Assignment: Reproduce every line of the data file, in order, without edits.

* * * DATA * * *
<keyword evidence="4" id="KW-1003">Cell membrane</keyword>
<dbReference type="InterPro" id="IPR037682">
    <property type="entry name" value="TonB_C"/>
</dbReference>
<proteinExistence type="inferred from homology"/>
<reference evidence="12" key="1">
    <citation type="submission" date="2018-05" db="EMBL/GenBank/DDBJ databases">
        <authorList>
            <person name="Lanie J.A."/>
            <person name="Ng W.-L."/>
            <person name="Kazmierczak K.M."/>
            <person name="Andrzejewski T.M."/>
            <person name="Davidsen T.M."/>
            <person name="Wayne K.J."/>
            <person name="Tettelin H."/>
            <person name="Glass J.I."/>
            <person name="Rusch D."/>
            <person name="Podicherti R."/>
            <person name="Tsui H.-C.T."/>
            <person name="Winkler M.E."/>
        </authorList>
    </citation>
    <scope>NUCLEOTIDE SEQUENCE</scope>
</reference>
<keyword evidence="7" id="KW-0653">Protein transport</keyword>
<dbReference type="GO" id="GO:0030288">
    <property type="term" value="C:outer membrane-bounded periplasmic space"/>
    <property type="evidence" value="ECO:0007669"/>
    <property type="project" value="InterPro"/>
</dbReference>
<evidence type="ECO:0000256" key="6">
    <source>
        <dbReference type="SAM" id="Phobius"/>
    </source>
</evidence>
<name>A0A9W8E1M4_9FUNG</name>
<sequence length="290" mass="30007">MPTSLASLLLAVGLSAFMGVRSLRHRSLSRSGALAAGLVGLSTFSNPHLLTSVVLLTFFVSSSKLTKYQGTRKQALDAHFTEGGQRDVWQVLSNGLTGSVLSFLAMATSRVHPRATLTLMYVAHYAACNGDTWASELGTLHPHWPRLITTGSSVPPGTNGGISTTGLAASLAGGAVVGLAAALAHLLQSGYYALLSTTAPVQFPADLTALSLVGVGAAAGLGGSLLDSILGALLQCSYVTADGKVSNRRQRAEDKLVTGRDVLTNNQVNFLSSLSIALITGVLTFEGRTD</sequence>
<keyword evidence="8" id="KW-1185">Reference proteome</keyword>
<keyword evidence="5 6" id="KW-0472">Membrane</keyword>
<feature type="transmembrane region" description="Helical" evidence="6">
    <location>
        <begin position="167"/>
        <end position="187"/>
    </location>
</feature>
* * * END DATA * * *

<keyword evidence="4" id="KW-1003">Cell membrane</keyword>
<dbReference type="InterPro" id="IPR037682">
    <property type="entry name" value="TonB_C"/>
</dbReference>
<proteinExistence type="inferred from homology"/>
<reference evidence="12" key="1">
    <citation type="submission" date="2018-05" db="EMBL/GenBank/DDBJ databases">
        <authorList>
            <person name="Lanie J.A."/>
            <person name="Ng W.-L."/>
            <person name="Kazmierczak K.M."/>
            <person name="Andrzejewski T.M."/>
            <person name="Davidsen T.M."/>
            <person name="Wayne K.J."/>
            <person name="Tettelin H."/>
            <person name="Glass J.I."/>
            <person name="Rusch D."/>
            <person name="Podicherti R."/>
            <person name="Tsui H.-C.T."/>
            <person name="Winkler M.E."/>
        </authorList>
    </citation>
    <scope>NUCLEOTIDE SEQUENCE</scope>
</reference>
<keyword evidence="7" id="KW-0653">Protein transport</keyword>
<dbReference type="GO" id="GO:0030288">
    <property type="term" value="C:outer membrane-bounded periplasmic space"/>
    <property type="evidence" value="ECO:0007669"/>
    <property type="project" value="InterPro"/>
</dbReference>
<evidence type="ECO:0000256" key="6">
    <source>
        <dbReference type="SAM" id="Phobius"/>
    </source>
</evidence>
<name>A0A9W8E1M4_9FUNG</name>
<sequence length="290" mass="30007">MPTSLASLLLAVGLSAFMGVRSLRHRSLSRSGALAAGLVGLSTFSNPHLLTSVVLLTFFVSSSKLTKYQGTRKQALDAHFTEGGQRDVWQVLSNGLTGSVLSFLAMATSRVHPRATLTLMYVAHYAACNGDTWASELGTLHPHWPRLITTGSSVPPGTNGGISTTGLAASLAGGAVVGLAAALAHLLQSGYYALLSTTAPVQFPADLTALSLVGVGAAAGLGGSLLDSILGALLQCSYVTADGKVSNRRQRAEDKLVTGRDVLTNNQVNFLSSLSIALITGVLTFEGRTD</sequence>
<keyword evidence="8" id="KW-1185">Reference proteome</keyword>
<keyword evidence="5 6" id="KW-0472">Membrane</keyword>
<feature type="transmembrane region" description="Helical" evidence="6">
    <location>
        <begin position="167"/>
        <end position="187"/>
    </location>
</feature>